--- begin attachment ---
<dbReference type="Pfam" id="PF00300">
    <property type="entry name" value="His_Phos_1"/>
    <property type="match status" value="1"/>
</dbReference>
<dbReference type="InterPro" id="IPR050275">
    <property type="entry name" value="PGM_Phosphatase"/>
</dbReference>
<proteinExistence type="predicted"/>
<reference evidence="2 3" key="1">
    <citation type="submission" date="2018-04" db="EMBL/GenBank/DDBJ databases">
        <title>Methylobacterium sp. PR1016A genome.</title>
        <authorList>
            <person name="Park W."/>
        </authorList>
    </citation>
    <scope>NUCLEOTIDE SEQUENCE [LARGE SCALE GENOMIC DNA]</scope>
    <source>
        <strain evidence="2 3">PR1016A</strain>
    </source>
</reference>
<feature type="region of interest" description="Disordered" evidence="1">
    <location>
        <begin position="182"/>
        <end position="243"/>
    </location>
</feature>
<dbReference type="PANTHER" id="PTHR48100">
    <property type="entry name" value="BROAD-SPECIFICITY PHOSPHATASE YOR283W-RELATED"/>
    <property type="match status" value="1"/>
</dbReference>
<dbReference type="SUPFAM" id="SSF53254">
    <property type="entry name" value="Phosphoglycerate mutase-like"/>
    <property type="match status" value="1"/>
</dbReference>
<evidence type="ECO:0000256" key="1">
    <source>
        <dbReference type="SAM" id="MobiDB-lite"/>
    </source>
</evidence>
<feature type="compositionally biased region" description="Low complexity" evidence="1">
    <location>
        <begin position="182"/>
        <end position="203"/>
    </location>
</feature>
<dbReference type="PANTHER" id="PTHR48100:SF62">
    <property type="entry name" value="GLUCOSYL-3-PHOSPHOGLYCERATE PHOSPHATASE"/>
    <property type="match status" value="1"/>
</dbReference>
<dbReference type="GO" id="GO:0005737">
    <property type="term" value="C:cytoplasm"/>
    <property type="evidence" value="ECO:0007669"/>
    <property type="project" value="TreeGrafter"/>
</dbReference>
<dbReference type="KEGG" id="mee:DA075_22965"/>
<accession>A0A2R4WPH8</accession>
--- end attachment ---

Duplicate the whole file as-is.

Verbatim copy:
<dbReference type="Pfam" id="PF00300">
    <property type="entry name" value="His_Phos_1"/>
    <property type="match status" value="1"/>
</dbReference>
<dbReference type="InterPro" id="IPR050275">
    <property type="entry name" value="PGM_Phosphatase"/>
</dbReference>
<proteinExistence type="predicted"/>
<reference evidence="2 3" key="1">
    <citation type="submission" date="2018-04" db="EMBL/GenBank/DDBJ databases">
        <title>Methylobacterium sp. PR1016A genome.</title>
        <authorList>
            <person name="Park W."/>
        </authorList>
    </citation>
    <scope>NUCLEOTIDE SEQUENCE [LARGE SCALE GENOMIC DNA]</scope>
    <source>
        <strain evidence="2 3">PR1016A</strain>
    </source>
</reference>
<feature type="region of interest" description="Disordered" evidence="1">
    <location>
        <begin position="182"/>
        <end position="243"/>
    </location>
</feature>
<dbReference type="PANTHER" id="PTHR48100">
    <property type="entry name" value="BROAD-SPECIFICITY PHOSPHATASE YOR283W-RELATED"/>
    <property type="match status" value="1"/>
</dbReference>
<dbReference type="SUPFAM" id="SSF53254">
    <property type="entry name" value="Phosphoglycerate mutase-like"/>
    <property type="match status" value="1"/>
</dbReference>
<evidence type="ECO:0000256" key="1">
    <source>
        <dbReference type="SAM" id="MobiDB-lite"/>
    </source>
</evidence>
<feature type="compositionally biased region" description="Low complexity" evidence="1">
    <location>
        <begin position="182"/>
        <end position="203"/>
    </location>
</feature>
<dbReference type="PANTHER" id="PTHR48100:SF62">
    <property type="entry name" value="GLUCOSYL-3-PHOSPHOGLYCERATE PHOSPHATASE"/>
    <property type="match status" value="1"/>
</dbReference>
<dbReference type="GO" id="GO:0005737">
    <property type="term" value="C:cytoplasm"/>
    <property type="evidence" value="ECO:0007669"/>
    <property type="project" value="TreeGrafter"/>
</dbReference>
<dbReference type="KEGG" id="mee:DA075_22965"/>
<accession>A0A2R4WPH8</accession>